HUNDREDS of protestors gathered in the sunshine outside Kirby Misperton village hall this afternoon to make their opposition to fracking known.

The event happening inside the hall was a drop-in information session held by Third Energy, designed to allow members of the public to "have their questions answered" and learn more about the process of gas extraction through hydraulic fracturing.

The hall had been set up with notice boards containing facts, figures and diagrams relating to fracking, and Third Energy staff were on hand to talk through the process.

The posters also sought to clarify public concerns, including that there will be no drilling (because the well was already drilled in 2013), that there will be no risk to health, and that there will be no "flaring" of gas, as happens in America.

They also drew attention to the requirement for gas in the production of a huge array of everyday products, and its importance for heating homes.

Despite a small security presence in place to keep the numbers in the hall at safe levels, the atmosphere both inside the hall and outside was convivial and calm.

Liz Vowles, of Kirkbymoorside, was looking at posters and reading through a report. She said: "I've come to try to gather some information to make an opinion really.

"I haven't seen much information about the things that concern me, like what I've heard about the health impacts. I have a two-year-old daughter and anything that's going to be vaguely unhealthy - I don't want her living in a place like that."

Steve Mason, a local business owner said: "I am far from reassured about the whole process and the effect it will have on our local community."

John Dewar, operations director at Third Energy said: “We would like to thank everyone who attended the event today and asked questions about our operations and the future of UK energy.

“If anyone has any other questions please email us on

“We welcomed a number of community members who object to our plans to discuss their concerns with members of my team.

"Third Energy fully respects people’s right to lawful and peaceful protest, we trust that those who do object to our plans will also respect our rights, and the rights of Ryedale residents, to go about our business lawfully and peacefully as operations continue in the coming months.”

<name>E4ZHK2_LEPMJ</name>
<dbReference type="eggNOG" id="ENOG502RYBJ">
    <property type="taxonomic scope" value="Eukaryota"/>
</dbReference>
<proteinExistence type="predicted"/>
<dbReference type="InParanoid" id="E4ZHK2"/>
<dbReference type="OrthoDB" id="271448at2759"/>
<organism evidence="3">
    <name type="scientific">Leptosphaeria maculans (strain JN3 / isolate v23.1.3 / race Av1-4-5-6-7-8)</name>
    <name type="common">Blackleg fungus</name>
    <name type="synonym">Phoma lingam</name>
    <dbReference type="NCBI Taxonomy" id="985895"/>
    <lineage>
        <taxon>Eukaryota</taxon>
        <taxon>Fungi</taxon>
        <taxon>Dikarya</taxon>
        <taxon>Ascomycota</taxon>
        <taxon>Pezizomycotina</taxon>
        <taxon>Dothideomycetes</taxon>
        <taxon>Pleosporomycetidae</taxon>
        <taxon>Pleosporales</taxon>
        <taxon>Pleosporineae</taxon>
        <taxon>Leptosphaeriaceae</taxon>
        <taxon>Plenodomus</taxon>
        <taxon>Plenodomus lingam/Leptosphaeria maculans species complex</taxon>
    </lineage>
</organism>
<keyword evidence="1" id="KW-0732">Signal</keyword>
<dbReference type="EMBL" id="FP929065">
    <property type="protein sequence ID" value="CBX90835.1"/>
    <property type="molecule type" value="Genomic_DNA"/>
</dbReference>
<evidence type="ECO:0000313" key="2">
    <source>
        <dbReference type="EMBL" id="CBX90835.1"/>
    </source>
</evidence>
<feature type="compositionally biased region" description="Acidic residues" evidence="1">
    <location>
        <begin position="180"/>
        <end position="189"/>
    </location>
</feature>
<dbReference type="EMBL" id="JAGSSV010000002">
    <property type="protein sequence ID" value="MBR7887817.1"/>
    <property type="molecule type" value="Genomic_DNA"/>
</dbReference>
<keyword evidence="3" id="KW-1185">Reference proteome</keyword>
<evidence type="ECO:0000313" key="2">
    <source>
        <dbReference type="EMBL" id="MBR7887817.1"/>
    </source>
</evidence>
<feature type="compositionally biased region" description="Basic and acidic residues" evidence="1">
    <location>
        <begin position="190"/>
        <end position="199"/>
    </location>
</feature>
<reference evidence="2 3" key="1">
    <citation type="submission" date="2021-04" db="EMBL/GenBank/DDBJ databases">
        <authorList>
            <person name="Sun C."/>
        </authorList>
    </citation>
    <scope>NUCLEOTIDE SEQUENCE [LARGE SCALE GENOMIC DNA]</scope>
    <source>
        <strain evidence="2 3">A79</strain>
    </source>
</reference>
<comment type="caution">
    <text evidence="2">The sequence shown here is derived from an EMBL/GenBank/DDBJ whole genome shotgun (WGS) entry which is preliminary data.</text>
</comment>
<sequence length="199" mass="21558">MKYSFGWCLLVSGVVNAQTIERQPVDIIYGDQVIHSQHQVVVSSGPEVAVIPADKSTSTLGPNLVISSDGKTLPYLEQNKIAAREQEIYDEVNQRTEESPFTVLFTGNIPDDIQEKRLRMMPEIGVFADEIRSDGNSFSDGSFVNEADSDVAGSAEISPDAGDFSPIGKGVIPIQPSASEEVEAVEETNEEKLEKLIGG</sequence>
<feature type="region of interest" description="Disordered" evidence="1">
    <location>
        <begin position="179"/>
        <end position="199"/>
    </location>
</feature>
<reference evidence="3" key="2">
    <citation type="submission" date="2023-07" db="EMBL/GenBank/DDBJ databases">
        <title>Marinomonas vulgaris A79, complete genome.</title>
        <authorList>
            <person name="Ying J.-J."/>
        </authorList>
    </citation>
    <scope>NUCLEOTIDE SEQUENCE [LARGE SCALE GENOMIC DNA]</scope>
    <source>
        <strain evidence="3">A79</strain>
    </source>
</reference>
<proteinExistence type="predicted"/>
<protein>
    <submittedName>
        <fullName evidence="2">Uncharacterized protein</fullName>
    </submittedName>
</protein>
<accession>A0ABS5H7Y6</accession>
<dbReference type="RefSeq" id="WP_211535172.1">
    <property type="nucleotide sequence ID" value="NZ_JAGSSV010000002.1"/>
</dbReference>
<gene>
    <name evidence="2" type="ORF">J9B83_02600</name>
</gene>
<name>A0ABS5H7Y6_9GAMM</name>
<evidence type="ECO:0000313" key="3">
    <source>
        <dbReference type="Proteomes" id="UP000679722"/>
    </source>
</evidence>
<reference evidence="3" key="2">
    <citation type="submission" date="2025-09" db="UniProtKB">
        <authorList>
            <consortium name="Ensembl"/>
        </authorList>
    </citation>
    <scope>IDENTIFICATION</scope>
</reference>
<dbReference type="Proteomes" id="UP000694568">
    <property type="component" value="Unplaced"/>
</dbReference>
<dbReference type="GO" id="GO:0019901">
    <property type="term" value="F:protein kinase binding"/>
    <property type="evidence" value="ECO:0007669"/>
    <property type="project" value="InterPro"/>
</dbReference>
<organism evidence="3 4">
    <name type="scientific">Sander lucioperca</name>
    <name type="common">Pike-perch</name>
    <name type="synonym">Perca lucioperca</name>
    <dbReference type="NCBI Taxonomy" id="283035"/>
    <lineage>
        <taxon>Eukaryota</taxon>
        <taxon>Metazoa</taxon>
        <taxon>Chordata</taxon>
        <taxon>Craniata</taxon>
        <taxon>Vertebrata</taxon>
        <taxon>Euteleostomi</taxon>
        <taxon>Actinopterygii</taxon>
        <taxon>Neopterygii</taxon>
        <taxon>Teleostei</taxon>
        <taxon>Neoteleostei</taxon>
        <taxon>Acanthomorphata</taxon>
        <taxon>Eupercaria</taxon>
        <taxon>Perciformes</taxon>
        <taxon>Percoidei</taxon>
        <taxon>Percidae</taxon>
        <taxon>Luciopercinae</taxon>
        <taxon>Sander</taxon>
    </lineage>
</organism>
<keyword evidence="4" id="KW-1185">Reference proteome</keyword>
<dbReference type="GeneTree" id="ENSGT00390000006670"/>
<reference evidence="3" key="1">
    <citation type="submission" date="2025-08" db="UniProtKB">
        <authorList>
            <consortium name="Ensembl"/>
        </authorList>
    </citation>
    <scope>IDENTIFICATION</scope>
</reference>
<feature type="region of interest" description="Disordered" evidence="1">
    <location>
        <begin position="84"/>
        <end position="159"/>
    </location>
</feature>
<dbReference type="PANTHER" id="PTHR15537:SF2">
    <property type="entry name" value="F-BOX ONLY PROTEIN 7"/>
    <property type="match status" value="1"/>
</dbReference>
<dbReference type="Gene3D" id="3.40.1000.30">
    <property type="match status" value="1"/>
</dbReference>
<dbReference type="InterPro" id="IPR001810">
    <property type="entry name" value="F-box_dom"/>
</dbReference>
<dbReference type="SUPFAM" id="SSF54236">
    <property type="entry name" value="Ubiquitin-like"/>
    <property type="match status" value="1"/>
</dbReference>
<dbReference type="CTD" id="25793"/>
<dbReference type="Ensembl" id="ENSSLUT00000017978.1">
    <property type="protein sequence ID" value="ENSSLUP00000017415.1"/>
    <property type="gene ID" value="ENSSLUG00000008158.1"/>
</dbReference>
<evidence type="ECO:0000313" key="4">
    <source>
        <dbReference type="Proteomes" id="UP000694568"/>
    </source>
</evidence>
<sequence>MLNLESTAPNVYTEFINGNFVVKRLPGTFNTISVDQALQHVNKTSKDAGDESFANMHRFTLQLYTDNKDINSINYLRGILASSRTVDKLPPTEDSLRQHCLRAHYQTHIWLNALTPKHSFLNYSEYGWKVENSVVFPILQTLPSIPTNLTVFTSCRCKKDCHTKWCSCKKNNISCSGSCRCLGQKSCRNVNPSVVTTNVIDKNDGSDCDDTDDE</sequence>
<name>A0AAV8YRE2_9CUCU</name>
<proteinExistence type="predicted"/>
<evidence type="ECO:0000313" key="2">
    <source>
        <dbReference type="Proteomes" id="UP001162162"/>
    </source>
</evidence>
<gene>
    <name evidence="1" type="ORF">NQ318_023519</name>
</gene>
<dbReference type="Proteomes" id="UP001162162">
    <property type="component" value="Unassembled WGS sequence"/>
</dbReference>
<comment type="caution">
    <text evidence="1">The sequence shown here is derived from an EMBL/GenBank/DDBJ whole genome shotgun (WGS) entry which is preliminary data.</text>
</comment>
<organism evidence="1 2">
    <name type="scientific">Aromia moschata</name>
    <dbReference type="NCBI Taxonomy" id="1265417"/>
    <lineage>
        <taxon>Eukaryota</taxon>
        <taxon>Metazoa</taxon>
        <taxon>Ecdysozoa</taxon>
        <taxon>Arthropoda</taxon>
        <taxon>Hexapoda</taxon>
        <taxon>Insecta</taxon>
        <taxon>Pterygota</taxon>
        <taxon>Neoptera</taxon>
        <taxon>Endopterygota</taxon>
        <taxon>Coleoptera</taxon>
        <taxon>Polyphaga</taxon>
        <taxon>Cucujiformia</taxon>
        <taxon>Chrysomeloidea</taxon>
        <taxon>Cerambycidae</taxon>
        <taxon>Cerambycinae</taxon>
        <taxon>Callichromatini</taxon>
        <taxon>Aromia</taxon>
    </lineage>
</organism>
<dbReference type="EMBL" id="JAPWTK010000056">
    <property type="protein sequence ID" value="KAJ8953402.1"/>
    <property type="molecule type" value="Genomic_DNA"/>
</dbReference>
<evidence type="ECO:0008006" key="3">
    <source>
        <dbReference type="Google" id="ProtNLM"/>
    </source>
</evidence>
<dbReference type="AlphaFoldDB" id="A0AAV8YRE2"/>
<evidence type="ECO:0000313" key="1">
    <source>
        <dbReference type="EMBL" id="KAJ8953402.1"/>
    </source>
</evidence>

Key concerns among protestors included whether or not the regulatory bodies are sufficiently resourced and what they see as "the industrialisation of the landscape" if more gas wells by other companies are allowed into the district.

The impact of continued fossil fuel extraction on climate change was another.

Mike Potter, a district councillor, said: "The bottom line for me is all about climate change.

"I want to know how long this industry is going to take to ramp up to full commercial production? I'm being told 10-15 years.

"If you look at the figures for CO2 in the atmosphere - we're reaching the point of no return in the next decade.

"We've signed up to the Paris accord. You look around the world. You don't need to look further than Houston at the moment. The last three years have been the hottest on record. These are facts."

Speaking after meeting with Third Energy, Cllr Tim Thornton added that he was concerned that local health is not being monitored in the same way that environmental factors like air and water are.

"People say they are worried that they are guinea pigs," he said. "I reassure them. I say 'you're not guinea pigs at all'.

"You're sacrifical lambs."

Next week will see regulators the Environment Agency, the Health and Safety Executive, the Oil and Gas Authority, Public Health England and Ryedale District Council put on an information session at the hall.

Third Energy are currently discharging the final conditions of their planning permission before the test frack which will take place in a few months.

More in Gazette & Herald on Wednesday.